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 (măn′cho͞o′kwō′) also Man·chu·guo (-gwō′)
A former state of eastern Asia in Manchuria and eastern Nei Monggol (Inner Mongolia). It was established as a puppet state (1932) after the Japanese invaded Manchuria in 1931 and was returned to Chinese sovereignty in 1945.
American Heritage® Dictionary of the English Language, Fifth Edition. Copyright © 2016 by Houghton Mifflin Harcourt Publishing Company. Published by Houghton Mifflin Harcourt Publishing Company. All rights reserved.


(ˈmænˈtʃuːˈkwəʊ) or


1. (Historical Terms) a former state of E Asia (1932–45), consisting of the three provinces of old Manchuria and Jehol
2. (Placename) a former state of E Asia (1932–45), consisting of the three provinces of old Manchuria and Jehol
Collins English Dictionary – Complete and Unabridged, 12th Edition 2014 © HarperCollins Publishers 1991, 1994, 1998, 2000, 2003, 2006, 2007, 2009, 2011, 2014



a former country (1932–45) in E Asia, under Japanese control: included Manchuria and parts of Inner Mongolia; now a part of China.
Random House Kernerman Webster's College Dictionary, © 2010 K Dictionaries Ltd. Copyright 2005, 1997, 1991 by Random House, Inc. All rights reserved.
References in periodicals archive ?
University of Hawaii Press This chilling autobiographical account of author Takarabe Toriko's childhood in the Japanese-established puppet state of Manchukuo in northeast China details the haunting brutality and violence of the times through the eyes of a precocious young girl.
Travelling through the United States at the invitation of publishing magnate Randolph Hearst, giving lectures and broadcasts, he arranged an extensive tour of the Far East, taking him to Japan and eventually to another hotspot of conflict - the region of Inner Mongolia, seized by Japan in 1931 and renamed Manchukuo.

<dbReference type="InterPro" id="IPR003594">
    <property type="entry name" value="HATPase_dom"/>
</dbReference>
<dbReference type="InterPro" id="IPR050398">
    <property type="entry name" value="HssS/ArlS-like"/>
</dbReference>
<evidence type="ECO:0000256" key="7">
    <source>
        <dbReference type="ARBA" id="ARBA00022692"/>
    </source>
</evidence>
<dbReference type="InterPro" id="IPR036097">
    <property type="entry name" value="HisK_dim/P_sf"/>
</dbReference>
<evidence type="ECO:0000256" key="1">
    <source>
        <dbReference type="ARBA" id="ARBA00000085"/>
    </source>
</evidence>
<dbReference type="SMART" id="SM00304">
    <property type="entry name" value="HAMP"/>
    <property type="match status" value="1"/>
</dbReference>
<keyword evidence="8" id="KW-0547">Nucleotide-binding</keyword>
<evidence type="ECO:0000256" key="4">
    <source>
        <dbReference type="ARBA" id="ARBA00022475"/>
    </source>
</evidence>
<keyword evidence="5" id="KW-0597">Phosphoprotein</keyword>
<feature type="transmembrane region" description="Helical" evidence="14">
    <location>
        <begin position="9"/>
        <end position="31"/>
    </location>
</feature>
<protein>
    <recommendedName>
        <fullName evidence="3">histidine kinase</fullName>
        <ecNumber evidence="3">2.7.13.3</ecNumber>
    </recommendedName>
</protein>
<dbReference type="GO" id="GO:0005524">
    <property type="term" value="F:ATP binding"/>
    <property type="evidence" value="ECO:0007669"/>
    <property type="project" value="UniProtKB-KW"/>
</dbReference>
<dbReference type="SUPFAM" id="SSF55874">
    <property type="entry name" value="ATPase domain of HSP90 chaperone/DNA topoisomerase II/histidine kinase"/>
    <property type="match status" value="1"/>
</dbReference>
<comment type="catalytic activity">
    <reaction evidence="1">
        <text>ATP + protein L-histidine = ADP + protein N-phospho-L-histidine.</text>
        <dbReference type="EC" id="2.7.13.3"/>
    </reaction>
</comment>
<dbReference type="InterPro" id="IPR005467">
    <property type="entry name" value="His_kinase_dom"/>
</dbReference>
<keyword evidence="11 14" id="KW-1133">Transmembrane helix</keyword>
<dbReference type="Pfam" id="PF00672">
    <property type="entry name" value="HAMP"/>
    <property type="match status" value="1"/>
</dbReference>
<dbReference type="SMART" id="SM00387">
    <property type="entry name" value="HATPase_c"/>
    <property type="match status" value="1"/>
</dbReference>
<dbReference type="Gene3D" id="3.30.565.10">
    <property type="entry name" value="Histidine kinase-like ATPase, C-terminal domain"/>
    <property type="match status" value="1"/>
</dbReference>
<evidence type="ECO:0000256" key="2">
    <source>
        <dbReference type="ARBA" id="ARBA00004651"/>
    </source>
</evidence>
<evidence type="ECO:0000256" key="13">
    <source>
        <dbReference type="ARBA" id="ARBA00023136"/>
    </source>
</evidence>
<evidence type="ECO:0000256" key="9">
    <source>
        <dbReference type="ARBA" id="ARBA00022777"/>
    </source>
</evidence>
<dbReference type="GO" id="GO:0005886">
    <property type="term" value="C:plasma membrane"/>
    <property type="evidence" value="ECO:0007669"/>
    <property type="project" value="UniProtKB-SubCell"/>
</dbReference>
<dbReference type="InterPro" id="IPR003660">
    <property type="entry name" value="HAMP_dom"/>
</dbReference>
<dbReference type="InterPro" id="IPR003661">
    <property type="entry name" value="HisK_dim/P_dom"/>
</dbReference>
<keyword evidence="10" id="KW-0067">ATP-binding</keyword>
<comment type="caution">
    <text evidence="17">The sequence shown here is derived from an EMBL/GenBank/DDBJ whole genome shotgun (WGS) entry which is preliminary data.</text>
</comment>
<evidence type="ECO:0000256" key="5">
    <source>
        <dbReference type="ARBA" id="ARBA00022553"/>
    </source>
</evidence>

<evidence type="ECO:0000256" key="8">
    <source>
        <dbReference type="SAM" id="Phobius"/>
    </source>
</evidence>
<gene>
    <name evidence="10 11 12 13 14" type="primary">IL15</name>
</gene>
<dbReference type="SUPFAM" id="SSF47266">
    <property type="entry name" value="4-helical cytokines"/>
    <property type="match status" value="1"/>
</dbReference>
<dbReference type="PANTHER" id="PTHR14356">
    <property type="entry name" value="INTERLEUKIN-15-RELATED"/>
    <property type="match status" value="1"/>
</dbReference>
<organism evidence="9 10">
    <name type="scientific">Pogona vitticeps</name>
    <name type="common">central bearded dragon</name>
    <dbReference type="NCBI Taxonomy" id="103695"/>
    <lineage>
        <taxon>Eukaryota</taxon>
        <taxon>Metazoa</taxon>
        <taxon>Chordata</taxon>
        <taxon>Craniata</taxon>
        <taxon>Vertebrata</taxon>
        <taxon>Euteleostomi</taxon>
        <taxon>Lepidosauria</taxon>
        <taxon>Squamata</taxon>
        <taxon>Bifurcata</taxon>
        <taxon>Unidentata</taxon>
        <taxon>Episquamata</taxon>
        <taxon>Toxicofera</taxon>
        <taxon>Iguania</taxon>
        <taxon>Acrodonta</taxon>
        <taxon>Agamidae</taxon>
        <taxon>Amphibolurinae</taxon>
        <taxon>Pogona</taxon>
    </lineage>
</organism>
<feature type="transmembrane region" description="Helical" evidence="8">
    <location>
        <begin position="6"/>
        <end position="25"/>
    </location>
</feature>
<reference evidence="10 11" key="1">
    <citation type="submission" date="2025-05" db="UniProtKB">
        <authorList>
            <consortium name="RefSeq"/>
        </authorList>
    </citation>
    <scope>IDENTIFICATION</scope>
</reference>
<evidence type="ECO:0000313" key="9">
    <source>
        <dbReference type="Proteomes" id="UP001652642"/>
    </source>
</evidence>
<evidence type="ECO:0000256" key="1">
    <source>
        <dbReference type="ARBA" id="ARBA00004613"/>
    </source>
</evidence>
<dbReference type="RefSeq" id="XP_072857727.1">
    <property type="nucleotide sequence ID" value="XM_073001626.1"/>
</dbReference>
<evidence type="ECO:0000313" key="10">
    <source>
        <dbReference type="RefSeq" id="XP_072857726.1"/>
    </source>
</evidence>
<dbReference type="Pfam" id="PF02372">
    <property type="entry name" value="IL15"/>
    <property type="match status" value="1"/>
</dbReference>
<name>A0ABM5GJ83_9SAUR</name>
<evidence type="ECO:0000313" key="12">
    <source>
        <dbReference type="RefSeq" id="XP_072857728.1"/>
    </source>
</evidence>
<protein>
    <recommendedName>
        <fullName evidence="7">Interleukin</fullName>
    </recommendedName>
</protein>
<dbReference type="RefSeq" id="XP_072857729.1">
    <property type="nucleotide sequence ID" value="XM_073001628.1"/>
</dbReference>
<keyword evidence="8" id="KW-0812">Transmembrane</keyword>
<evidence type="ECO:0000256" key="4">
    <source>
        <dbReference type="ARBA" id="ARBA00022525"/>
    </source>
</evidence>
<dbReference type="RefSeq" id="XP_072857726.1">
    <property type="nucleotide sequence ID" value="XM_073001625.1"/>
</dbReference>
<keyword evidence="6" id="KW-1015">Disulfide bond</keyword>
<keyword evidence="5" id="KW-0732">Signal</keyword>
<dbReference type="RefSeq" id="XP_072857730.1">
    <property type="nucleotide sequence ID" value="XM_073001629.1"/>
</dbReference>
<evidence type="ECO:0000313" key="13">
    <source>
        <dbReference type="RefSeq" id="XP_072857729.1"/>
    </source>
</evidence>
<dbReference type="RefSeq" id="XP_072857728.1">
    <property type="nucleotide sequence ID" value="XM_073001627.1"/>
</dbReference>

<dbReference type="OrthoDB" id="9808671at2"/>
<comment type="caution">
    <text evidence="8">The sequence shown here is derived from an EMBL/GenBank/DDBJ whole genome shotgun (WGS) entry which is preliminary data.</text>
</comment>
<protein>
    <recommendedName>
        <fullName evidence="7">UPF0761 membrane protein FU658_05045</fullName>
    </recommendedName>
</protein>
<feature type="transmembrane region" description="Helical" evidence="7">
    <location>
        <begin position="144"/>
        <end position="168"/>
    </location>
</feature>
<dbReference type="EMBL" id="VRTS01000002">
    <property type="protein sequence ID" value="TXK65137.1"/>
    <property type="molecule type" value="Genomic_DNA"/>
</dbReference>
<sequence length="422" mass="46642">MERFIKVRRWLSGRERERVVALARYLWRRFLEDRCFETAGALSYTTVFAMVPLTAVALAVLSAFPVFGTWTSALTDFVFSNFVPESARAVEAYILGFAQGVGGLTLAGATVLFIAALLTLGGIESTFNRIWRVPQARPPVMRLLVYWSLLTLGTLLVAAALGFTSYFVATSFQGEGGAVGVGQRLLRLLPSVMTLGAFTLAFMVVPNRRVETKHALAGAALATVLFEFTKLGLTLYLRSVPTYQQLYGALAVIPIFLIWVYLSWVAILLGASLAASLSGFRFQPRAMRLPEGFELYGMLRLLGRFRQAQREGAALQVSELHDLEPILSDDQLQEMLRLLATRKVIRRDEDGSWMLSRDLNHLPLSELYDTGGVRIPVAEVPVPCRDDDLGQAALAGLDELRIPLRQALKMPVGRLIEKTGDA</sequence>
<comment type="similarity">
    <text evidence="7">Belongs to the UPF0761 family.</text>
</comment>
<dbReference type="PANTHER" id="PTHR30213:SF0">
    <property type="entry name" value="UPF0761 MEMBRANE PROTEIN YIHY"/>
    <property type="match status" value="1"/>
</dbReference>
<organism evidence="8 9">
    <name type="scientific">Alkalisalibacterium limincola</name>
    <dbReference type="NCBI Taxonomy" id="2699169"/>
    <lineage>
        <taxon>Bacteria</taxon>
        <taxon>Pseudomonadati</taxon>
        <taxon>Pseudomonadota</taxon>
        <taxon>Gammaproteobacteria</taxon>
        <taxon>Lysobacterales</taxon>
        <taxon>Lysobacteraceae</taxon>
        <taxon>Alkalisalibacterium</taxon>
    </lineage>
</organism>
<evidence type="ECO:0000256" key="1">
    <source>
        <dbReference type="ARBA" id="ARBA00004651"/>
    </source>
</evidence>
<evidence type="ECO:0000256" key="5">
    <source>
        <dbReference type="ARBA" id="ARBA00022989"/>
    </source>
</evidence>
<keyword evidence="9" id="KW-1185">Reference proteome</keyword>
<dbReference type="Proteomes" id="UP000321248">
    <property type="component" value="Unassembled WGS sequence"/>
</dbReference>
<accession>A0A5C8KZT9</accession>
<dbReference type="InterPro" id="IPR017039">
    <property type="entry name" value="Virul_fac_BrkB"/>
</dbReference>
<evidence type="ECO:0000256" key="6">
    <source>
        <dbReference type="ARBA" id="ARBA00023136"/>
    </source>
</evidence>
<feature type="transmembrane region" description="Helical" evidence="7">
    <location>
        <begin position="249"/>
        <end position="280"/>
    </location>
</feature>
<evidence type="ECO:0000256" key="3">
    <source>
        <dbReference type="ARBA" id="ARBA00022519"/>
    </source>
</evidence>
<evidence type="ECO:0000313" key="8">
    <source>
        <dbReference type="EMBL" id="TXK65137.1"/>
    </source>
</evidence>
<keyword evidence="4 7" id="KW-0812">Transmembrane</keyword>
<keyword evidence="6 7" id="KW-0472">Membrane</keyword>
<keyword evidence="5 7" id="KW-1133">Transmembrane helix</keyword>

In the pre-war period, Kishi had been the top official dispatched to Manchukuo, the Japanese-sponsored government in northeastern China established in 1932.
1932: The Japanese set up the republic of Manchukuo after occupying Manchuria.
(7) Others address the imperial rivalry between Russia, Japan and China, (8) with a strong focus on the Manchukuo period.
In 1931 the Japanese army staged mock attacks on itself to justify its invasion of China, and then created the fake country of Manchukuo to legitimise its conquests.
General Higuchi served as the commander of the Japanese-occupied Chinese Harbin Special Branch between 1937-1938 and during the Otpor incident of 1938 gave Jewish refugees stranded in Otpor, then in the USSR, entry into the Japanese-created state of Manchukuo which existed in parts of China and Mongolia at the time.
Despite Chinese protests and resistance from local warlords, they occupied the region and set up a puppet state named Manchukuo.
In the following year, Japanese occupiers deliberately established a puppet state called Manchukuo and claimed its independence from China.
(56) Series of the incidents consequently led the Soviet Union to abandon CER and sell it to Manchukuo, a Japanese puppet state in Northern China.